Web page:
NC train robbery becomes a federal case

akenney@newsobserver.comDecember 19, 2013 

— Robbery is commonplace in North Carolina, to the tune of 12,000 criminal charges last year.

But when two armed men stepped aboard a parked Norfolk Southern train on April 29, 2012, they entered a league all their own. In the eyes of the law, the men became the state’s only train robbers in recent memory.

William James Johnson Jr., 20, of Salisbury and Altise Shaheed Bridges, 25, of China Grove pleaded guilty earlier this month to train robbery, and now, each faces up to 20 years in prison, a $250,000 fine and three years of probation.

The freight train had stopped in Salisbury’s rail yard for a change of crews. Carrying a 12-gauge sawed-off Winchester shotgun and a revolver, the two men made for the engine, where they found the train’s engineer and conductor and took a wallet and some cash before escaping back into the night, according to court records and media accounts.

It was not the kind of dramatic heist for which train-robbery laws in North Carolina and around the nation were written – but it met the definition.

“In the past, you’d think of a train robbery in the wild, wild West – they might have been carrying gold or something,” said Susan Terpay, a spokeswoman for Norfolk Southern. “This was an empty grain train.”

Terpay said no one she spoke to at Norfolk Southern could remember the last robbery aboard one of its trains, and a spokesman for the U.S. attorney’s office in Greensboro could not recall the last time it had handled a train-robbery case.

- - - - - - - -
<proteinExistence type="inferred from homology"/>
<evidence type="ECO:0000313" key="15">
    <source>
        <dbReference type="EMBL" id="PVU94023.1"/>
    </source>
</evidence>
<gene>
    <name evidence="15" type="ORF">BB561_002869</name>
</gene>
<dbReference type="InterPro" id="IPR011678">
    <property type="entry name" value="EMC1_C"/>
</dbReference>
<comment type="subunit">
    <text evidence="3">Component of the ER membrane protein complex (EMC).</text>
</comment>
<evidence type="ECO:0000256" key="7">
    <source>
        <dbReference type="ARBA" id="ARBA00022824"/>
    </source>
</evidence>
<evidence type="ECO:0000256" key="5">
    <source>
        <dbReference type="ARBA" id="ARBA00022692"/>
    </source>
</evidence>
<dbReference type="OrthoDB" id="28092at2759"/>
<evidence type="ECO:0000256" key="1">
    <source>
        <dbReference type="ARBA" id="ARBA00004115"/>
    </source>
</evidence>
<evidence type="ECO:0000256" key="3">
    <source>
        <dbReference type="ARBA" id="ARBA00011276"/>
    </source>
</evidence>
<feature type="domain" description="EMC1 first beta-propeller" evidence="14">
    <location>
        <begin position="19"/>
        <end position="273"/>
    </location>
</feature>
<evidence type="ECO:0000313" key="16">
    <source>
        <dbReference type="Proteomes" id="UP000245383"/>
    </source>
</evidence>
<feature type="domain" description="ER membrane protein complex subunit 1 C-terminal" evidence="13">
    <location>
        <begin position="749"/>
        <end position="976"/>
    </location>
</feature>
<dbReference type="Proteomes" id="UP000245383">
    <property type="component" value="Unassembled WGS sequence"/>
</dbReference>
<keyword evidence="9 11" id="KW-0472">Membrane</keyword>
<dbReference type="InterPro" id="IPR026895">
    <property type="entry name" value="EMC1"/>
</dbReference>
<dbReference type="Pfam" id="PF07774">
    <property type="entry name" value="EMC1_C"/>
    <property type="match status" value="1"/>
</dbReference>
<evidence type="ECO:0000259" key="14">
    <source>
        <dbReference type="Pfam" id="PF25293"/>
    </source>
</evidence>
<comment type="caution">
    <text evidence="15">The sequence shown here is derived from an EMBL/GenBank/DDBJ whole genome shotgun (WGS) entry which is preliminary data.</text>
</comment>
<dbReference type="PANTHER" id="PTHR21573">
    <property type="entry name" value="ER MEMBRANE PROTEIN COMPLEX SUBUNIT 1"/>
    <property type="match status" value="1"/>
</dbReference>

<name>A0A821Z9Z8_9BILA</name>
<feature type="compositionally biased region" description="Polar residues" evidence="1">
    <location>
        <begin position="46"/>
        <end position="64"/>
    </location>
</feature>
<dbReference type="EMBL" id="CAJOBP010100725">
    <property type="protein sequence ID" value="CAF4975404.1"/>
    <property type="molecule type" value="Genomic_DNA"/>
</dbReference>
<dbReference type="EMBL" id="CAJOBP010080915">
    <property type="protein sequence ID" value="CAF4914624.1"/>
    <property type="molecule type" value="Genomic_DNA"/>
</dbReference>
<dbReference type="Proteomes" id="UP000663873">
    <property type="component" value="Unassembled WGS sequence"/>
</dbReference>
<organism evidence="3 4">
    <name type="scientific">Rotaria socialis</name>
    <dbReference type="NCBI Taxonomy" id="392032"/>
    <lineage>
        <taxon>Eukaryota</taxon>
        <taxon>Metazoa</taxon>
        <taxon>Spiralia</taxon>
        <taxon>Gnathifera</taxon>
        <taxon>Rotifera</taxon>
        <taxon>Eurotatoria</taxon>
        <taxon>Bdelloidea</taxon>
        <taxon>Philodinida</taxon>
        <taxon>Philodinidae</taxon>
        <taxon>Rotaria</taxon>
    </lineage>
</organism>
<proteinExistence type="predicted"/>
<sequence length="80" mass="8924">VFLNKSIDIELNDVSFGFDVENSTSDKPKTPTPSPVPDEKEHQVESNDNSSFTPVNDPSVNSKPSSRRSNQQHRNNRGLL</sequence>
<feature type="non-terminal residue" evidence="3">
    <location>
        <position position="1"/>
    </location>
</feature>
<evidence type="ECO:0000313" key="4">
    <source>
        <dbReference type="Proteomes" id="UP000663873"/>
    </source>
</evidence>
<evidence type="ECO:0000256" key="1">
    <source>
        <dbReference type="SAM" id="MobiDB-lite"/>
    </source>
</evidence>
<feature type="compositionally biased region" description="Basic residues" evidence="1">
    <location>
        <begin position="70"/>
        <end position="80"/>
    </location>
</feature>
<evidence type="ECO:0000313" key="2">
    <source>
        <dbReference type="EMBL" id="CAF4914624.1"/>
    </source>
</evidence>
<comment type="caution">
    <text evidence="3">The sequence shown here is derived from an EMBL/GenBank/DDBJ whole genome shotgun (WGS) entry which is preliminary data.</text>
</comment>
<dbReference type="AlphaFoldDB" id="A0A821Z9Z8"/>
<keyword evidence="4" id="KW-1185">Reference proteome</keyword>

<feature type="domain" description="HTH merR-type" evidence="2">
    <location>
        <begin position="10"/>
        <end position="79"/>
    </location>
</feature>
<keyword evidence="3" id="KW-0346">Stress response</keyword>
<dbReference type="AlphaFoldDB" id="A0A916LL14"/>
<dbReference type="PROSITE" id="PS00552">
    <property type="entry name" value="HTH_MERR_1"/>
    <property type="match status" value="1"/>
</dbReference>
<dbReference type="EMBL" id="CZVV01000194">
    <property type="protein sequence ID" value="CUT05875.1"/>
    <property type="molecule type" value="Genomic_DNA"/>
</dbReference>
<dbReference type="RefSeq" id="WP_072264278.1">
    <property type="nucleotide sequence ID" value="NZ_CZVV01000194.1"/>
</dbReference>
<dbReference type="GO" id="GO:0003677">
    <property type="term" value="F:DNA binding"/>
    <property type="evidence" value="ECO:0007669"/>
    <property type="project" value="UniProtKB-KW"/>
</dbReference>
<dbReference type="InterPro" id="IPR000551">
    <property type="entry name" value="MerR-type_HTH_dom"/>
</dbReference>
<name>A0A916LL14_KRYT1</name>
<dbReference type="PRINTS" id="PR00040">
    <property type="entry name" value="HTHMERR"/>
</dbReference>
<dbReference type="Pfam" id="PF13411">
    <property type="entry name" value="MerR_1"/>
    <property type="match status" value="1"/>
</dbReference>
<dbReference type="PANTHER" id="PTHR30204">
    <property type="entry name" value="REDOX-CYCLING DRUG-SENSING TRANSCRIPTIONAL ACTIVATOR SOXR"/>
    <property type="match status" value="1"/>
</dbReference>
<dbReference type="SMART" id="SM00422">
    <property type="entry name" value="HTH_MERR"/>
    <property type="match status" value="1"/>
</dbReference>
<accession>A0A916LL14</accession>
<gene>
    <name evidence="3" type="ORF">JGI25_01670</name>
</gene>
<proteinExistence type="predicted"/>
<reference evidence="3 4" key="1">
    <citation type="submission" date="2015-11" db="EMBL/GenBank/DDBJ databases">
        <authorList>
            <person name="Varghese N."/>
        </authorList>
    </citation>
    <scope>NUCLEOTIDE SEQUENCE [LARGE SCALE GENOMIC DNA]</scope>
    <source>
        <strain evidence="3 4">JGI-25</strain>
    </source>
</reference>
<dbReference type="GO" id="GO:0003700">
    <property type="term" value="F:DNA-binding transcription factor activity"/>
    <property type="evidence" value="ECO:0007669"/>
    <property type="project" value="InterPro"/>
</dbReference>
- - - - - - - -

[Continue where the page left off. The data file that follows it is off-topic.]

Johnson and Bridges only got away with $30 and credit cards, according to media reports. But the fact that they chose to rob the engineer and conductor aboard the train sent the case up the line to federal prosecutors.

Under the Hobbs Act, crime that affects interstate commerce – such as a bank robbery – can rise to the federal level, where prosecutors may press additional firearm charges that carried up to seven more years in prison, according to Kearns Davis, a former federal prosecutor.

“They can charge them with the extra consecutive sentence, then agree to dismiss it, helping to persuade the defendants to take the plea,” said Davis, now a North Carolina defense attorney. Federal convictions also lead to federal prison.

Court records show the train robbers sowed the seeds of their arrest soon after the crime. First, Johnson dropped the shotgun as they fled through the woods and told a friend about it, according to court documents. And that friend – Kenyad Kelly – would prove to be a key witness in the investigation, according to court records.

Kelly, 19, pleaded guilty on Dec. 3 to accessory after the fact to train robbery. He helped Johnson find the gun in the woods and either helped or watched as Johnson wiped it down, according to court records.

Neither Johnson’s public defender nor Bridges’ attorney could be reached for comment. Kelly’s attorney declined to comment.

All three men will be sentenced in March, according to the U.S. attorney’s office.

Kenney: 919-829-4870; Twitter: @KenneyNC

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